Homeless in Vancouver: Couldn't Go Green so I went United We Can
I was dumb on Friday. I got the hours of the Go Green bottle depot wrong. When I showed up at 4:50, the doors were closed.
In fairness, on regular days they’re not supposed to close until 5 p.m., and as it turned out, this was a regular day for them. They should have been open for another 10 minutes—I could have cashed in five or six pop cans.
My mistake was assuming I knew what their special summer hours were. For years it has meant they were open Thursday, Friday, and Saturday from 9 a.m. to 8 p.m.
When they went to summer hours late last month, I should have read the accompanying sign they put up saying that this summer they would be open till 8 p.m. only on Saturday and Sunday. Instead I took it as read that I knew already. And boy was my face red today when I discovered that I didn’t.
There was nothing for it but to continue east to the new location of the United We Can bottle depot, now in full operation at 455 Industrial Avenue.
Just like a bottle depot only much bigger
The trip there is a breeze. Most of the way is downhill; I just flew down Ontario Street until I reached 2nd Avenue and I could fly no longer. Then a short dogleg east to Main Street and finally two or three blocks north on Main until I reached the intersection with Industrial Avenue.
Once you’re on Main Street, the remainder of the trip is on level ground.
Industrial was broad, clean, perfectly paved, and comparatively devoid of any traffic—well, compared to Main Street at 5:15 p.m. with the evening rush hour in full swing.
United We Can is impossible to miss. The signage is strong and anyway, you can just follow the binners.
The entrance is reached by a long, two-lane, sloping walkway—obviously planned for a mixture of pedestrians and people pushing shopping carts or their bikes (with or without trailers).
The interior is cavernous, newly painted, well lit, and very clean.
There were about nine other customers when I was there, a number that would have filled up Go Green, but the 10 of us, including our various binning contrivances—shopping carts, bicycles, and in my case, bike and trailer—didn’t make a dent in the square footage. It was also quite quiet and peaceful.
Most of the floor space was actually behind the barrier of the counting stations, set aside for the storage of recyclables.
Sorting was accomplished on new two-level wheeled stainless-steel trolleys. Containers were separated as usual into blue plastic trays or tubs. In this regard, United We Can does things like Regional Recycling on Evans Avenue.
I personally prefer the large sorting tables Go Green has, along with its red sorting trays.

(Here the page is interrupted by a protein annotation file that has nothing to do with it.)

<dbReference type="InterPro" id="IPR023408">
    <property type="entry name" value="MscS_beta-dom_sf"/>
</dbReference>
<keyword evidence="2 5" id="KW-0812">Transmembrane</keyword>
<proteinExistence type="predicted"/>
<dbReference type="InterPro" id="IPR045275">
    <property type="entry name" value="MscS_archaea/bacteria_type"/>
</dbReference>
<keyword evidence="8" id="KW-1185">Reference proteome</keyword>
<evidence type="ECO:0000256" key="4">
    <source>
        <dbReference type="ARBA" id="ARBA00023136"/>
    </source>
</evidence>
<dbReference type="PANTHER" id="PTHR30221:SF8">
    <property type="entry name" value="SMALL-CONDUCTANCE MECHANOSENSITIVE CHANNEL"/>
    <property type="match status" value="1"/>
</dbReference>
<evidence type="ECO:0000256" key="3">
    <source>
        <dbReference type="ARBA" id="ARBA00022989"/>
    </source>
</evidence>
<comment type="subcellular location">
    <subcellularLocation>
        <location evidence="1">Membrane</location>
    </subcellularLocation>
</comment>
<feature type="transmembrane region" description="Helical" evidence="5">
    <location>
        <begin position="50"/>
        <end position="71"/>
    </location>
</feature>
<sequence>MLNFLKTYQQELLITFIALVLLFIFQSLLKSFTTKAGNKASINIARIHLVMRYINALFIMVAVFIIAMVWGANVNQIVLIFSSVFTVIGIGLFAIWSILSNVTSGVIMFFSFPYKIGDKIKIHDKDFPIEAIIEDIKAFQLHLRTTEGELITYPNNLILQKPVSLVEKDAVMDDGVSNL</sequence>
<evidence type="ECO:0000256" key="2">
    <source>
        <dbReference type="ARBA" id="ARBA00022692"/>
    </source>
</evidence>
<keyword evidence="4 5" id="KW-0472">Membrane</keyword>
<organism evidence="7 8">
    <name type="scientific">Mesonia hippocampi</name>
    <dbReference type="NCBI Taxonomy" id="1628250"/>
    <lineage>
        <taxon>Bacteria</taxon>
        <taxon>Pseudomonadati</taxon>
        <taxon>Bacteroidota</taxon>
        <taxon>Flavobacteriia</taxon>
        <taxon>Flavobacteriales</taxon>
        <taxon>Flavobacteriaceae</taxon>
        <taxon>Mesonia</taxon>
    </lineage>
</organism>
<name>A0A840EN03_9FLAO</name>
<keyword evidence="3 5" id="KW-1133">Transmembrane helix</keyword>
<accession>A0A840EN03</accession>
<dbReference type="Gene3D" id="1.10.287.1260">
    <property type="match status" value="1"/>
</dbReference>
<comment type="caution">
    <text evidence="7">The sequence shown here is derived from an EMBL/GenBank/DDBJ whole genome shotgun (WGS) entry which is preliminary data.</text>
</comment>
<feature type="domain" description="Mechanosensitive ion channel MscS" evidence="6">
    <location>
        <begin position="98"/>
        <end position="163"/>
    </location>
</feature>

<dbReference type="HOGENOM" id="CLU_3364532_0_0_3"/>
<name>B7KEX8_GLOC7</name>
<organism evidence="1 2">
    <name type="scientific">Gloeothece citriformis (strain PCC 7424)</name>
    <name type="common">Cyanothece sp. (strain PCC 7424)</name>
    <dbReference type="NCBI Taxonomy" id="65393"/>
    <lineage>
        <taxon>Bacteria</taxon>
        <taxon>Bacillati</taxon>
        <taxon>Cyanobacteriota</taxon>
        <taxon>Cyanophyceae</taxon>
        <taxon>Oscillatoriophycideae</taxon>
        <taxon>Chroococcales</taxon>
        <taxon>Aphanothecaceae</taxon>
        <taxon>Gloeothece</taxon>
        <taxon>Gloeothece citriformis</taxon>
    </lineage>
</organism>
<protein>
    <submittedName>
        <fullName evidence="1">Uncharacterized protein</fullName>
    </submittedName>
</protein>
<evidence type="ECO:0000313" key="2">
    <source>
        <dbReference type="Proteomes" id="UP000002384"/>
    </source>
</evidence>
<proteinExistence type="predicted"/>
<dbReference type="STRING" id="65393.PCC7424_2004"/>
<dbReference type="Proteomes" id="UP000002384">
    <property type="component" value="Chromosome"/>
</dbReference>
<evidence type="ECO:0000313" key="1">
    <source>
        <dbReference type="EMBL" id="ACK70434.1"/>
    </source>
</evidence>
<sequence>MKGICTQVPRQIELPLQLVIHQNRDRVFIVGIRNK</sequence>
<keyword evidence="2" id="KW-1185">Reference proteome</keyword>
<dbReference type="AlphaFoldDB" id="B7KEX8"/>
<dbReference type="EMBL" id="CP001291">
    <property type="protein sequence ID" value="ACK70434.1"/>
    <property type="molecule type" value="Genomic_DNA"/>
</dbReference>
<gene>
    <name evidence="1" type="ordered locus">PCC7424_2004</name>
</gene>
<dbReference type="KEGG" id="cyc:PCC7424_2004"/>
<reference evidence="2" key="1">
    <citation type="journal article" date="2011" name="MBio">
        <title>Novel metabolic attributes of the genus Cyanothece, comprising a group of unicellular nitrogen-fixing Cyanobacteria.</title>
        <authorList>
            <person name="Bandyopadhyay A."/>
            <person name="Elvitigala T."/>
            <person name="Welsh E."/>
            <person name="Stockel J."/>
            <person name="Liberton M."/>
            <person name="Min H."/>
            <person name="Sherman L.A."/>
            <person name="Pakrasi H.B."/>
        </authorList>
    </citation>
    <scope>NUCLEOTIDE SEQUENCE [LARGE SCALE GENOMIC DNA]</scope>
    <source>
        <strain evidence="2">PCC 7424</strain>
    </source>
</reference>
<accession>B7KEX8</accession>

Once you have finished sorting your containers at United We Can, you load all your filled trays onto the wheeled trolley and roll over to the “checkout” or counting station.
My counter person emitted a steady verbal stream explaining what he was doing.
It was designed, I think, to be reassuring to a paranoid crystal meth-head, but that's me being judgemental. It might have just been this particular counter person’s unique “bedside manner”.
The counting ended with my being handed a printed receipt footed with a bar code.
Payment came out of a sort of cash machine on the other side of the room: a bar code scanner and bill and coin dispensers, all mounted in a piece of plywood mounted on the wall.
It worked perfectly the first time. I don’t know why the person using it was kicking and cursing it while I was sorting.
I would have liked to get a photo of the cash machine but a security guard materialized after I took a photo of the checkouts and asked that I not take any more photos inside.
Process of elimination
The new United We Can bottle depot already appears to be pulling customers away from Go Green.
The bottom line is Go Green currently pays a bit less than full deposit on refillable (“domestic” screw top) beer bottles and beer cans: $1 a dozen versus $1.20 they are worth. United We Can pays full deposit on everything.
As a rule, all bottle depots with convenient inner-city neighbourhood locations have paid less than full deposit on domestic beer bottles and beer cans. The old Kitsilano bottle depot paid even less than Go Green.
United We Can was the one exception to that rule; a non-profit operation started by binners, it offered full deposit even though it was located in the heart of the downtown core.
But for people in Kitsilano and Fairview, it was all the way downtown in the Downtown Eastside, and it was an awful zoo surrounded by a constant trade in drugs and merchandise of questionable provenance.
Prior to last year's closure of the Westside bottle depot in Kitsilano and the relocation this year of United We Can, each Encorp Return-It bottle depot served a logical area.
Like locations of the same fast-food-restaurant chain, they each had their own catchment area. They weren’t out to take business away from each other and as time showed, there was more than enough business to sustain each of them.
The City of Vancouver, by deliberately relocating the Hastings Street bottle depot to (I think) allow for accelerated gentrification of the Downtown Eastside, has thrown everything out of whack and really put the cat among the pigeons.
There are now three bottle depots along a 1.7-kilometre line. Time will tell how long that continues to be the case.
And sadly, I do not think we will ever see a new bottle depot in Kitsilano.